The Bill establishes a single statutory regulator--the Financial Services Authority--which will be a world class regulator for a world class economy. It will have a coherent set of powers, clear lines of accountability and clarity of purpose. We want to have light-touch regulation where possible and consumer protection where necessary. The FSA will have statutory responsibilities to maintain market confidence, protect customers, promote consumer awareness and reduce financial crime. Whether it will provide the positive duties which my noble friend Lord Grabiner, in an excellent maiden speech, described as being against the common law, I do not quite know. I do not believe that what I have said is an answer to him.However, we have made a lot of progress in the Bill. It was published in July 1998. The noble Lord, Lord Burns, and his joint committee published their excellent report. In response to the comments made, I believe that it is fair to say--as would the noble Lord, Lord Burns, if he were here--that although we have been accused of ignoring him, we have accepted almost all of the recommendations and have agreed still more of them in principle. There are a few areas where we have reasoned and reasonable disagreements with him or where decisions are yet to be made. One of those areas is in relation to mortgages, to which my noble friend Lord Grabiner again referred. I was going to reply to the noble and learned Lord, Lord Fraser, but I see that he has gone so I shall not answer him. Therefore, we have taken account of the interests of both the City and of consumers in the formulation of the Bill.
The noble Lord, Lord Boardman, suggested that somehow there was unreasonable statutory immunity for the FSA. The only immunity is for civil action for damages for actions in good faith. That immunity was supported by the Burns Committee. In every other respect there is a great deal of accountability by the committee. The financial community will have access to an independent tribunal. There will be an independent complaints investigator. The FSA will be subject to judicial review. The arrangements in the Bill fully reflect the requirements of the European Convention on Human Rights. Consumers will be protected by a single, one-stop shop ombudsman.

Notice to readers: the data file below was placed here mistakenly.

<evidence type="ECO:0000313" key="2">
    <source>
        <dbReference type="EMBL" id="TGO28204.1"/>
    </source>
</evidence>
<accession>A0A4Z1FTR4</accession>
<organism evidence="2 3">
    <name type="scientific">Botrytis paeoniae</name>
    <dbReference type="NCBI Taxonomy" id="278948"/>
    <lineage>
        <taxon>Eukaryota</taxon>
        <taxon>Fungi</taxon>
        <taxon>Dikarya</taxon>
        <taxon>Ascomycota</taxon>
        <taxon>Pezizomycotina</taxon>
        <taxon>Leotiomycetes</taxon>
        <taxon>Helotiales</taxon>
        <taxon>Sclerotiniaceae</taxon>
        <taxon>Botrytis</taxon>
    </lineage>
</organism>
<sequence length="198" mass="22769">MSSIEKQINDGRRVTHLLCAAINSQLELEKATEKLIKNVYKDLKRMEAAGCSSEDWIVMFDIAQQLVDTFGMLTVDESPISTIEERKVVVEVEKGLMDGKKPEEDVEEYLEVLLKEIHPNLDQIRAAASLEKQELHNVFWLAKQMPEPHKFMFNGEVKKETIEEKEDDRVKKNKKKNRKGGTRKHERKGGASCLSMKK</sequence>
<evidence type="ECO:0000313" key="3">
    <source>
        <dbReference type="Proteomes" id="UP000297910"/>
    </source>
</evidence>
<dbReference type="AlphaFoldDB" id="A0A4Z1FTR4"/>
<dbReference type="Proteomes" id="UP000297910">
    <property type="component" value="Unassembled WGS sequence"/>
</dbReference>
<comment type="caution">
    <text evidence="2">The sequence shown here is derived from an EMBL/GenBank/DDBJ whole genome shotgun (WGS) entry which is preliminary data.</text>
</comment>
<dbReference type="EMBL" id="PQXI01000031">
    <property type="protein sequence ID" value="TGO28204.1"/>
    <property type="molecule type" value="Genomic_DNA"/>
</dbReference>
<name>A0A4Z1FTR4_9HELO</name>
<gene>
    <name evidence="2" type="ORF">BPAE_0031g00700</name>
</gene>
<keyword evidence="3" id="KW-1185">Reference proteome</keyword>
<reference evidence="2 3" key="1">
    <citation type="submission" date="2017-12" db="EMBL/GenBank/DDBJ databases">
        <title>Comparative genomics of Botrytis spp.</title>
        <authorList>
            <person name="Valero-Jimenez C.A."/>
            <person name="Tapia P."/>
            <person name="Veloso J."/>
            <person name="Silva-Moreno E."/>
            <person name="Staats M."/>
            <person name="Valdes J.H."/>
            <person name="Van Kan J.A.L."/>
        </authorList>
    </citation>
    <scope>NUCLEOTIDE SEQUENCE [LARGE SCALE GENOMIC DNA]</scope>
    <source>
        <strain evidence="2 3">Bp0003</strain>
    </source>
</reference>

I miss the noble and learned Lord, Lord Fraser. I want to make a point to him and I shall. Exactly what he asked for will be provided in a code of market conduct to demonstrate clearly what is considered acceptable practice by practitioners.
The third Bill I turn to is the child support, pensions and social security Bill. However, before I do that, perhaps I may say to my noble friend Lady Wilkins, who made an impressive maiden speech, that the issue she raises of young people leaving care and living
Again trespassing to some extent on Department of Health matters, the noble Lord, Lord Rix, urged the rights of people with learning disabilities. Perhaps he will not mind my saying that he reminds me of the Trotskyists I used to know in the Labour Party who gain one victory and want something else. They are quite right. Good luck to the noble Lord.
I find myself in great disagreement about the Bill with the noble Earl, Lord Russell. I believe he misunderstands the Bill to a considerable extent. The noble Earl states that instead of reforming the Child Support Agency, we should go back to the courts. Apart from anything else, that was not the conclusion of the Commons Select Committee, chaired by his honourable friend Archy Kirkwood, which unanimously took the view that we should not go back to the courts. Apart from anything else, the courts only dealt with cases involving divorce and property. Even then their enforcement record was not all that good. Three-quarters of the cases with which the Child Support Agency has to deal do not involve divorce or property. They involve issues of compliance rather than enforcement. I urge the noble Earl to bear that in mind when he debates the Bill with my noble friend Lady Hollis.